I’m depressed. I’ve been trying to hide it. I’m still writing (a comedy of all things), but everything is kind of hard, my body feels heavy, and I want to sleep more than I want to be awake.
I know one of the reasons is that today is the birthday of someone I loved very much who is gone now. She died of an overdose, but I don’t know if it was intentional or not. She was beautiful, kind, and generous. There aren’t words that describe her well. This is an excerpt from an autobiographical short story I wrote when she was alive about a trip we took to Galveston. She was a heroin addict and had just been diagnosed with hepatitis C. This was about four years before she died. Names have been changed.
Alice and I puttered along the seawall and bought two hermit crabs and some waterguns at a souvenir shop. We shared a love of animals and trash—anything the rest of the world considered useless. She was tired and wanted to go home, but I coaxed her onto the beach, telling her we needed sand and shells for the crabs, so they would feel at home in our apartment.
I loped along the beach, trying to entice her into the waves with me. She lagged behind, finally stopping to stand by herself. I backtracked to stand with her, wondering if she was okay. She stood at the water’s edge and took off her baseball cap, unleashing about two feet of blonde hair. No emotion showed on her face. The wind swept up from the ocean, tossing her hair and unfurling it behind her. Her open white shirt billowed about her taut body like a waving flag, the thin camisole beneath it clinging to her skin. I stopped a little behind her; she twisted her fragile neck to greet me as I approached.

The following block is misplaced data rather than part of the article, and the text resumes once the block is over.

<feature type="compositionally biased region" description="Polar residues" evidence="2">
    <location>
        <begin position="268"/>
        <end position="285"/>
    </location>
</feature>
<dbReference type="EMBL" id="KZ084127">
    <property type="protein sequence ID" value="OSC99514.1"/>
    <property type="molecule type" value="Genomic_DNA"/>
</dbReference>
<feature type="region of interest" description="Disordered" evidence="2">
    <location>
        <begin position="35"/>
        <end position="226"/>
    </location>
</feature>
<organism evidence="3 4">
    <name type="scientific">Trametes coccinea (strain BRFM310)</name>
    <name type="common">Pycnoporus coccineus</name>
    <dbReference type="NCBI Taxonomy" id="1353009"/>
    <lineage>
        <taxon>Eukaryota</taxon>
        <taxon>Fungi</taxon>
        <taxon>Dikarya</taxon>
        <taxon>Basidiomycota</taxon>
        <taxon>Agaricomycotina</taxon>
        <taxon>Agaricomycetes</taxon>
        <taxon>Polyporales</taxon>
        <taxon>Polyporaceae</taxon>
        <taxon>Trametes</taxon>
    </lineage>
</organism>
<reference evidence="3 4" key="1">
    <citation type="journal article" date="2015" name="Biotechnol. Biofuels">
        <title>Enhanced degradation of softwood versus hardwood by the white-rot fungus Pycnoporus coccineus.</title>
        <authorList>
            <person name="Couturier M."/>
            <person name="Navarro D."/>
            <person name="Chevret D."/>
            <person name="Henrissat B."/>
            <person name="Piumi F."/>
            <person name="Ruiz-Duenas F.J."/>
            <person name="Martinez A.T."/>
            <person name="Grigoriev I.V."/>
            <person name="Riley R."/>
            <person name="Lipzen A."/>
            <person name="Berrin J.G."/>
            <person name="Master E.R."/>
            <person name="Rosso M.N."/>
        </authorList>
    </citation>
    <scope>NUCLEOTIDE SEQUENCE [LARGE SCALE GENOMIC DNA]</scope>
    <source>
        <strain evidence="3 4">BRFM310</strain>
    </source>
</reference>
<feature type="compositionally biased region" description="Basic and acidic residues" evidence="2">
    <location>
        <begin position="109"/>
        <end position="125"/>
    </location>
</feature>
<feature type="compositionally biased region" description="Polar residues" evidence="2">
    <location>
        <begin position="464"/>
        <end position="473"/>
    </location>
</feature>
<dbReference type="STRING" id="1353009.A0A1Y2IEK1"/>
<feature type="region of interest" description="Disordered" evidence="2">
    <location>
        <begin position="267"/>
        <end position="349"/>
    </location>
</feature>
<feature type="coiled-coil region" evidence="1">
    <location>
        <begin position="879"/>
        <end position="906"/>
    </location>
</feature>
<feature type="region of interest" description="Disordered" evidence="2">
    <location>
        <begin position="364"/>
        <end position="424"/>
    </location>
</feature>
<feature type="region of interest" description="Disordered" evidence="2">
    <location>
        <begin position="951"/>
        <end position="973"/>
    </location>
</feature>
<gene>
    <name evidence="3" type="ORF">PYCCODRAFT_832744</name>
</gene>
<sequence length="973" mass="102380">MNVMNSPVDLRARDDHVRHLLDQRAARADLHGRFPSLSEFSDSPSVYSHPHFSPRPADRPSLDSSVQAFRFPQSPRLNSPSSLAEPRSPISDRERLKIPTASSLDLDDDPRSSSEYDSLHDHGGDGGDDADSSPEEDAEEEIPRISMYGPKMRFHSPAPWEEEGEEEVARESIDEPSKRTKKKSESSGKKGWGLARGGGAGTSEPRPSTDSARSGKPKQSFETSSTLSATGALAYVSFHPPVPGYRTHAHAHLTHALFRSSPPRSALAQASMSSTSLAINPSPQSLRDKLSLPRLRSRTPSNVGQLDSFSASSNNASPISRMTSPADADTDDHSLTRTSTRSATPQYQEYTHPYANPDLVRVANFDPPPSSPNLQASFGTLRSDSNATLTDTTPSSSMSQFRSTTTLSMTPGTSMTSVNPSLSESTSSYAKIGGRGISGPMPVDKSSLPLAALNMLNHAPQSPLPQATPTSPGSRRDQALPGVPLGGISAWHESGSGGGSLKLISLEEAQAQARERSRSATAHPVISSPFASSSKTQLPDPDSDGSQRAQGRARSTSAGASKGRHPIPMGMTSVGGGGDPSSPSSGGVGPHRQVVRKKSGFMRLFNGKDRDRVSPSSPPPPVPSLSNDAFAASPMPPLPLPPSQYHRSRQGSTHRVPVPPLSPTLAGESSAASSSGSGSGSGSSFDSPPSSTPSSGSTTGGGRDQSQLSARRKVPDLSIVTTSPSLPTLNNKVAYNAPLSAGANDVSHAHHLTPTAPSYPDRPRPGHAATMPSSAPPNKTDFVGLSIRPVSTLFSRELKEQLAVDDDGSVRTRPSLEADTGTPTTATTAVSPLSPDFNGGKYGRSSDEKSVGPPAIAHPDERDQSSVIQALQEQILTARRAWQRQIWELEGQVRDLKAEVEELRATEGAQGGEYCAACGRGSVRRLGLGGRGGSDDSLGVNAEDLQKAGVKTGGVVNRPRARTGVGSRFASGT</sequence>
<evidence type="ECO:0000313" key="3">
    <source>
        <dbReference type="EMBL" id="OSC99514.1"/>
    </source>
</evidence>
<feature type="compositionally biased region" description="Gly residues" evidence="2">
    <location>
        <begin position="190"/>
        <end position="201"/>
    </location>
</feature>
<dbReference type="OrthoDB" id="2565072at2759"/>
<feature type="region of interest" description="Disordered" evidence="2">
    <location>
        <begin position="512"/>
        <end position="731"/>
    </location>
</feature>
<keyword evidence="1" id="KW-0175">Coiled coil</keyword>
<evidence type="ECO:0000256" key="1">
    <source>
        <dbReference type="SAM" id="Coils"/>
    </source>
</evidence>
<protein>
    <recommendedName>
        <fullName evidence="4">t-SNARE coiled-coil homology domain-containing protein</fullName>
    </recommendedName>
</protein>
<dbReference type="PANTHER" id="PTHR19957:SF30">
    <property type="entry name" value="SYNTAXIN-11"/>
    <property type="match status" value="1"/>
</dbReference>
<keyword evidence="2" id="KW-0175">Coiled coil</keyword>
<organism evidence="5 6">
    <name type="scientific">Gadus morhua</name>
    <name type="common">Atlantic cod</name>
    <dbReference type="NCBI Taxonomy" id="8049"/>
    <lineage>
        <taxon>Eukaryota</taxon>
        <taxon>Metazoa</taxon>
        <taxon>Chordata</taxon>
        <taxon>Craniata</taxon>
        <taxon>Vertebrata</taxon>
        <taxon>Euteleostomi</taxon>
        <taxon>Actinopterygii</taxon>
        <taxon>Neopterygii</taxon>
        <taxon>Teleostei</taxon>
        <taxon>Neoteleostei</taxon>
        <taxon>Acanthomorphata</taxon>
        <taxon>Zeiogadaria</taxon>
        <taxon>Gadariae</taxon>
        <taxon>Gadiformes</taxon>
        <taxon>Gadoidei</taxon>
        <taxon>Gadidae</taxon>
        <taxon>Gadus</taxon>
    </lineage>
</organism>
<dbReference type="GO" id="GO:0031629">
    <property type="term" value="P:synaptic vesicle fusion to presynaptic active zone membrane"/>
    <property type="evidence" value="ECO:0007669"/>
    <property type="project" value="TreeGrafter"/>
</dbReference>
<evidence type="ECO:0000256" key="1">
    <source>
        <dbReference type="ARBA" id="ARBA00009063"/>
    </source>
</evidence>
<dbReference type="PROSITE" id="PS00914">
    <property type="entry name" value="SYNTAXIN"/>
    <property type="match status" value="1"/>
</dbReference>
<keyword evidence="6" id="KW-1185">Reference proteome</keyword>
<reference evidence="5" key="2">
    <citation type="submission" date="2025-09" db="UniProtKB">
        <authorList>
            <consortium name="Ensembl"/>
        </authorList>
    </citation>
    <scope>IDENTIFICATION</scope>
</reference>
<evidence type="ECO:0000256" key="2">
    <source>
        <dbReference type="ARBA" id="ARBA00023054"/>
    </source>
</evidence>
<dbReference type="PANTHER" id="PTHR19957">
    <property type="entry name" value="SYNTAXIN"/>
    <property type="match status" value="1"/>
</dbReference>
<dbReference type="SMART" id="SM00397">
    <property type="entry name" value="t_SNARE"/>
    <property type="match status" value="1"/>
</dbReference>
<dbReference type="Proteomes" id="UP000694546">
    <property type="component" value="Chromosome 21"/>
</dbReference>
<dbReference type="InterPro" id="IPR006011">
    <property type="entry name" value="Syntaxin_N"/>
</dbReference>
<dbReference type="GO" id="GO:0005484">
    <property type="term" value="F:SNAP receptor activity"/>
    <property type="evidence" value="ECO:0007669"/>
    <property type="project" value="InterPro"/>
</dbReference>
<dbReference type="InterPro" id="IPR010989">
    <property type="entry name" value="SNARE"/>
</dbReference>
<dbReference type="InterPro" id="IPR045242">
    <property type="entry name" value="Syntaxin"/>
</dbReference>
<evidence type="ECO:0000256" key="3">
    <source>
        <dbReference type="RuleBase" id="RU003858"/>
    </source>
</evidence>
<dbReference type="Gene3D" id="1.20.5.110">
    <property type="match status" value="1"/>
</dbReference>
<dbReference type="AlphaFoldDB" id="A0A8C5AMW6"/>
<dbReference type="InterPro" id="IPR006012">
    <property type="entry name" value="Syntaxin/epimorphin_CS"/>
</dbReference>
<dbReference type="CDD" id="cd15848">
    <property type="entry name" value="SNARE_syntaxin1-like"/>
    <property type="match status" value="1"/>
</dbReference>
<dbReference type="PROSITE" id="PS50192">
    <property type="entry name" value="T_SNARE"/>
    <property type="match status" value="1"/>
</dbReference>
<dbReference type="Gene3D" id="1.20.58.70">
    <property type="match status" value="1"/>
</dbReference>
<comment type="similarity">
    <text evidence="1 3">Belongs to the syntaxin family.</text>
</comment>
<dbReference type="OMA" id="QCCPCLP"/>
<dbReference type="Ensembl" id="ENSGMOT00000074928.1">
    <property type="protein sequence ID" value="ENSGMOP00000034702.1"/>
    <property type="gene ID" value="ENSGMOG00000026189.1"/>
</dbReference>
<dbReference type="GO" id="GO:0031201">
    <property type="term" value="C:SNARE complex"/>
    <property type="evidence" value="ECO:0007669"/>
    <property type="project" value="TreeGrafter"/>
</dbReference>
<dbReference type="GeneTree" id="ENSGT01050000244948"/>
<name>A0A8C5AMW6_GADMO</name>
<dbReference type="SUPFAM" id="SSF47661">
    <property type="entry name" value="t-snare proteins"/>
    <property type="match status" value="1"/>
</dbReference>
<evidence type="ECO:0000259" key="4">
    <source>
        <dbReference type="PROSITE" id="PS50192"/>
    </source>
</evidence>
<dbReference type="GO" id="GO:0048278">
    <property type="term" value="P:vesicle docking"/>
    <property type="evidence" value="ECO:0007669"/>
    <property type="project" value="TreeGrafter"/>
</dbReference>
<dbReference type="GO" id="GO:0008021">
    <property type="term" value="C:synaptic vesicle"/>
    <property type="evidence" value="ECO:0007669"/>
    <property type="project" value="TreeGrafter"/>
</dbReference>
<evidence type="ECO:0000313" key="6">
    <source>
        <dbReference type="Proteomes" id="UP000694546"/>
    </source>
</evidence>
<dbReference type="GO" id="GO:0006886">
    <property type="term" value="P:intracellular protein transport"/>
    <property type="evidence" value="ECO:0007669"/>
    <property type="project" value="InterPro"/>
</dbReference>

“Do you want to get in the water? Cool off?” I asked.
“No, I just want to go home,” she said listlessly. She turned her face skyward and squinted into the white sun. “The doctor told me I was lucky I didn’t have HIV.”
I dug my toe into the wet sand. “Yeah, she’s right. It could’ve been a lot worse. I mean, god, look at Geoff—that could have been you.”
She was very quiet. In the bright sunlight, her face was yellow with greenish overtones; she looked like a faded bruise. “Yeah, everybody thinks I’m lucky—that it could’ve been worse. That’s just what my mother said, too—look at Geoff.” She stared at the ocean with such longing that I thought she might dive into it. “I never looked at him and thought he was unfortunate. We used to talk about it—about how it was better for his parents than if he had just hung himself.”
“I don’t see how—“
“Sure there’s a stigma, but it’s not as bad somehow as suicide. You know, your kid gets sick, and, yeah, that sucks, but there’s a safety there, like a buffer. It’s not their fault their kid was a junkie. They aren’t responsible. It’s society or music or friends or whatever. It’s better that way, you know. It’s kinder than suicide.” She stared out at the ocean, her voice a little wistful. “Much easier for everyone concerned.”
I nodded silently and felt cold in the ocean wind. Her suicide wishes were nothing new. We had both been enamored with death since childhood. I could have told her that I loved her—that I would be devastated if she died, that I couldn’t imagine a world without her, that was she was my sunlight, my hope, my only and truest friend—but she already knew these things, and none of that really mattered. I possessed no tether that would hold her should she choose to go, but I would have chased her anywhere. My feelings were trivial, my desires were lurid, selfish. I let them scatter like sand in the wind, let them rain down on the turgid waves to mix with the oil and mud, the plastic soda rings and dead fish.